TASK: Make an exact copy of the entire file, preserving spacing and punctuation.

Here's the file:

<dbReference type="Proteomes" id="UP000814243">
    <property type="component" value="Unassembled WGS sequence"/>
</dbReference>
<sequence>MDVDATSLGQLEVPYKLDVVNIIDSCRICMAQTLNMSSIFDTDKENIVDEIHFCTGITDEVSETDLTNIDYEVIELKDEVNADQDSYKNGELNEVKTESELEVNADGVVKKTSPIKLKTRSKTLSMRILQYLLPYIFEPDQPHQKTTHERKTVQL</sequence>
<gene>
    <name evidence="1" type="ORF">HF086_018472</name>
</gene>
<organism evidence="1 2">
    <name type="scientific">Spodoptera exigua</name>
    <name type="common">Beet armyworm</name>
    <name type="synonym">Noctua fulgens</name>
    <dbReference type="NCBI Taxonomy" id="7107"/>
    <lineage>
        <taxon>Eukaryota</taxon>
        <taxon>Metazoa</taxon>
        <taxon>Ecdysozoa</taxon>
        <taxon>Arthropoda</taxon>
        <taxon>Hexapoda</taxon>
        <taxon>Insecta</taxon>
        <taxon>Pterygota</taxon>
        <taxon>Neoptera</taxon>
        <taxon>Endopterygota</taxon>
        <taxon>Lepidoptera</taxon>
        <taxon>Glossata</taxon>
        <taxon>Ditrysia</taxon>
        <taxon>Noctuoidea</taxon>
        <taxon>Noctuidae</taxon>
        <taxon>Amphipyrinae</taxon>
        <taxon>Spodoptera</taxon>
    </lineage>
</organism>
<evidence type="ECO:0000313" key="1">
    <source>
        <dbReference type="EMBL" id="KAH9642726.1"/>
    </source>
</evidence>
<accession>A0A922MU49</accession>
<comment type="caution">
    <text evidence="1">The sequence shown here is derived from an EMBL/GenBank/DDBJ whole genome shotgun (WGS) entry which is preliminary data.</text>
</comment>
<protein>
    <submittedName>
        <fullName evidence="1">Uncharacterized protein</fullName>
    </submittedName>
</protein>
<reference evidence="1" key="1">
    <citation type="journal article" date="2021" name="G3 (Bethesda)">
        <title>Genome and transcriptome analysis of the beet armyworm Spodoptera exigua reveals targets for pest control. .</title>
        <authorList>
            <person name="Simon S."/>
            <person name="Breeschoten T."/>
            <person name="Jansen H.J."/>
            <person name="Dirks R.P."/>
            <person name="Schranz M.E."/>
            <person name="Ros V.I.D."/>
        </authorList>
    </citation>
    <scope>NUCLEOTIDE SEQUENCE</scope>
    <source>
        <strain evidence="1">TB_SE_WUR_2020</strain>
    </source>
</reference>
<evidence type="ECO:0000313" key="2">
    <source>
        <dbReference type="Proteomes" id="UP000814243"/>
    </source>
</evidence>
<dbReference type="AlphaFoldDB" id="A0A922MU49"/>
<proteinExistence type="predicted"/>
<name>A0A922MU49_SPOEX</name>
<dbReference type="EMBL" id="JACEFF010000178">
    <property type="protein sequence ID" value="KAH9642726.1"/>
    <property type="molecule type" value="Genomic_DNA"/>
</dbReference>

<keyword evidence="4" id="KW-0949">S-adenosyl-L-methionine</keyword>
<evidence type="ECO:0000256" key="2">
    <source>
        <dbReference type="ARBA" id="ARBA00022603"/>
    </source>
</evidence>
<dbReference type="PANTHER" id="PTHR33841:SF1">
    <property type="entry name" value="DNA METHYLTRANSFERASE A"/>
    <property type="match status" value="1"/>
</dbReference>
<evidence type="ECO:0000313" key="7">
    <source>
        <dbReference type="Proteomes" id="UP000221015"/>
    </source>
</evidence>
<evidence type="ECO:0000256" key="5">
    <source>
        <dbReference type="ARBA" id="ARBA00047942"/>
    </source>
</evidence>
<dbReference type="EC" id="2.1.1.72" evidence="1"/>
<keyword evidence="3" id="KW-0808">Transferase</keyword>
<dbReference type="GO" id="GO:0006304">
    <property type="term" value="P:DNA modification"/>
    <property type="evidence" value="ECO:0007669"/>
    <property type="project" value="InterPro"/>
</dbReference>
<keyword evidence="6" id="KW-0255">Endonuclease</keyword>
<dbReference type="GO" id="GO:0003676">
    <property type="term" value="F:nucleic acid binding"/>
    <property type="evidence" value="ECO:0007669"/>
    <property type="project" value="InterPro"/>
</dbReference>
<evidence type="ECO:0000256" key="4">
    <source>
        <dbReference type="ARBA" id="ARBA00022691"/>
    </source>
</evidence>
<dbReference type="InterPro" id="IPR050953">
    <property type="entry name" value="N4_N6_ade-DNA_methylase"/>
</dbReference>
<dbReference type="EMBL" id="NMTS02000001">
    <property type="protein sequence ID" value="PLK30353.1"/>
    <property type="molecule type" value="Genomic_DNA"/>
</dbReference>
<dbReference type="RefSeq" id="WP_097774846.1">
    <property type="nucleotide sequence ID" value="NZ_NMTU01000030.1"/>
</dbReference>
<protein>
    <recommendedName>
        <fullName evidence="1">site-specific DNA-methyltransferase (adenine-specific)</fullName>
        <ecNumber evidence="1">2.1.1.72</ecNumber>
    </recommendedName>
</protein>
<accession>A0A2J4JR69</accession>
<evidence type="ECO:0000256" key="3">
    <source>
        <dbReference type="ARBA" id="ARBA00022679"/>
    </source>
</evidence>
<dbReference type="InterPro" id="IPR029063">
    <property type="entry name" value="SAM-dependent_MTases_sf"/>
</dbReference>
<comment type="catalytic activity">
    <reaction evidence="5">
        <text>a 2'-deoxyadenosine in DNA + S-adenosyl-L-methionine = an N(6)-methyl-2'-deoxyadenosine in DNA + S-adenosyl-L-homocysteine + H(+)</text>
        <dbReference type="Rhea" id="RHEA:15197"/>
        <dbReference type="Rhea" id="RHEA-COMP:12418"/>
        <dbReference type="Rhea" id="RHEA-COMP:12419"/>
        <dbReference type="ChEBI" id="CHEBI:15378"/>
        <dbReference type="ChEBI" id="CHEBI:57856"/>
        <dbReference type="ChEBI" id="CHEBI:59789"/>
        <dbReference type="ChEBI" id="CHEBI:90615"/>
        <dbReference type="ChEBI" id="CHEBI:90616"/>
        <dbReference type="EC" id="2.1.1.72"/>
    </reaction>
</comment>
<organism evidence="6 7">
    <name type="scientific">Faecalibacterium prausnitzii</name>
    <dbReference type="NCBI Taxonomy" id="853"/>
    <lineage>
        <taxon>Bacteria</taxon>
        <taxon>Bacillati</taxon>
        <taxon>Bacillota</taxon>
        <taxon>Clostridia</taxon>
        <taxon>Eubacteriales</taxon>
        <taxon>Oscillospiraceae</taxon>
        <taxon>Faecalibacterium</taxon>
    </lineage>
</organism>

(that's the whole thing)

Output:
<dbReference type="Proteomes" id="UP000814243">
    <property type="component" value="Unassembled WGS sequence"/>
</dbReference>
<sequence>MDVDATSLGQLEVPYKLDVVNIIDSCRICMAQTLNMSSIFDTDKENIVDEIHFCTGITDEVSETDLTNIDYEVIELKDEVNADQDSYKNGELNEVKTESELEVNADGVVKKTSPIKLKTRSKTLSMRILQYLLPYIFEPDQPHQKTTHERKTVQL</sequence>
<gene>
    <name evidence="1" type="ORF">HF086_018472</name>
</gene>
<organism evidence="1 2">
    <name type="scientific">Spodoptera exigua</name>
    <name type="common">Beet armyworm</name>
    <name type="synonym">Noctua fulgens</name>
    <dbReference type="NCBI Taxonomy" id="7107"/>
    <lineage>
        <taxon>Eukaryota</taxon>
        <taxon>Metazoa</taxon>
        <taxon>Ecdysozoa</taxon>
        <taxon>Arthropoda</taxon>
        <taxon>Hexapoda</taxon>
        <taxon>Insecta</taxon>
        <taxon>Pterygota</taxon>
        <taxon>Neoptera</taxon>
        <taxon>Endopterygota</taxon>
        <taxon>Lepidoptera</taxon>
        <taxon>Glossata</taxon>
        <taxon>Ditrysia</taxon>
        <taxon>Noctuoidea</taxon>
        <taxon>Noctuidae</taxon>
        <taxon>Amphipyrinae</taxon>
        <taxon>Spodoptera</taxon>
    </lineage>
</organism>
<evidence type="ECO:0000313" key="1">
    <source>
        <dbReference type="EMBL" id="KAH9642726.1"/>
    </source>
</evidence>
<accession>A0A922MU49</accession>
<comment type="caution">
    <text evidence="1">The sequence shown here is derived from an EMBL/GenBank/DDBJ whole genome shotgun (WGS) entry which is preliminary data.</text>
</comment>
<protein>
    <submittedName>
        <fullName evidence="1">Uncharacterized protein</fullName>
    </submittedName>
</protein>
<reference evidence="1" key="1">
    <citation type="journal article" date="2021" name="G3 (Bethesda)">
        <title>Genome and transcriptome analysis of the beet armyworm Spodoptera exigua reveals targets for pest control. .</title>
        <authorList>
            <person name="Simon S."/>
            <person name="Breeschoten T."/>
            <person name="Jansen H.J."/>
            <person name="Dirks R.P."/>
            <person name="Schranz M.E."/>
            <person name="Ros V.I.D."/>
        </authorList>
    </citation>
    <scope>NUCLEOTIDE SEQUENCE</scope>
    <source>
        <strain evidence="1">TB_SE_WUR_2020</strain>
    </source>
</reference>
<evidence type="ECO:0000313" key="2">
    <source>
        <dbReference type="Proteomes" id="UP000814243"/>
    </source>
</evidence>
<dbReference type="AlphaFoldDB" id="A0A922MU49"/>
<proteinExistence type="predicted"/>
<name>A0A922MU49_SPOEX</name>
<dbReference type="EMBL" id="JACEFF010000178">
    <property type="protein sequence ID" value="KAH9642726.1"/>
    <property type="molecule type" value="Genomic_DNA"/>
</dbReference>

<keyword evidence="4" id="KW-0949">S-adenosyl-L-methionine</keyword>
<evidence type="ECO:0000256" key="2">
    <source>
        <dbReference type="ARBA" id="ARBA00022603"/>
    </source>
</evidence>
<dbReference type="PANTHER" id="PTHR33841:SF1">
    <property type="entry name" value="DNA METHYLTRANSFERASE A"/>
    <property type="match status" value="1"/>
</dbReference>
<evidence type="ECO:0000313" key="7">
    <source>
        <dbReference type="Proteomes" id="UP000221015"/>
    </source>
</evidence>
<evidence type="ECO:0000256" key="5">
    <source>
        <dbReference type="ARBA" id="ARBA00047942"/>
    </source>
</evidence>
<dbReference type="EC" id="2.1.1.72" evidence="1"/>
<keyword evidence="3" id="KW-0808">Transferase</keyword>
<dbReference type="GO" id="GO:0006304">
    <property type="term" value="P:DNA modification"/>
    <property type="evidence" value="ECO:0007669"/>
    <property type="project" value="InterPro"/>
</dbReference>
<keyword evidence="6" id="KW-0255">Endonuclease</keyword>
<dbReference type="GO" id="GO:0003676">
    <property type="term" value="F:nucleic acid binding"/>
    <property type="evidence" value="ECO:0007669"/>
    <property type="project" value="InterPro"/>
</dbReference>
<evidence type="ECO:0000256" key="4">
    <source>
        <dbReference type="ARBA" id="ARBA00022691"/>
    </source>
</evidence>
<dbReference type="InterPro" id="IPR050953">
    <property type="entry name" value="N4_N6_ade-DNA_methylase"/>
</dbReference>
<dbReference type="EMBL" id="NMTS02000001">
    <property type="protein sequence ID" value="PLK30353.1"/>
    <property type="molecule type" value="Genomic_DNA"/>
</dbReference>
<dbReference type="RefSeq" id="WP_097774846.1">
    <property type="nucleotide sequence ID" value="NZ_NMTU01000030.1"/>
</dbReference>
<protein>
    <recommendedName>
        <fullName evidence="1">site-specific DNA-methyltransferase (adenine-specific)</fullName>
        <ecNumber evidence="1">2.1.1.72</ecNumber>
    </recommendedName>
</protein>
<accession>A0A2J4JR69</accession>
<evidence type="ECO:0000256" key="3">
    <source>
        <dbReference type="ARBA" id="ARBA00022679"/>
    </source>
</evidence>
<dbReference type="InterPro" id="IPR029063">
    <property type="entry name" value="SAM-dependent_MTases_sf"/>
</dbReference>
<comment type="catalytic activity">
    <reaction evidence="5">
        <text>a 2'-deoxyadenosine in DNA + S-adenosyl-L-methionine = an N(6)-methyl-2'-deoxyadenosine in DNA + S-adenosyl-L-homocysteine + H(+)</text>
        <dbReference type="Rhea" id="RHEA:15197"/>
        <dbReference type="Rhea" id="RHEA-COMP:12418"/>
        <dbReference type="Rhea" id="RHEA-COMP:12419"/>
        <dbReference type="ChEBI" id="CHEBI:15378"/>
        <dbReference type="ChEBI" id="CHEBI:57856"/>
        <dbReference type="ChEBI" id="CHEBI:59789"/>
        <dbReference type="ChEBI" id="CHEBI:90615"/>
        <dbReference type="ChEBI" id="CHEBI:90616"/>
        <dbReference type="EC" id="2.1.1.72"/>
    </reaction>
</comment>
<organism evidence="6 7">
    <name type="scientific">Faecalibacterium prausnitzii</name>
    <dbReference type="NCBI Taxonomy" id="853"/>
    <lineage>
        <taxon>Bacteria</taxon>
        <taxon>Bacillati</taxon>
        <taxon>Bacillota</taxon>
        <taxon>Clostridia</taxon>
        <taxon>Eubacteriales</taxon>
        <taxon>Oscillospiraceae</taxon>
        <taxon>Faecalibacterium</taxon>
    </lineage>
</organism>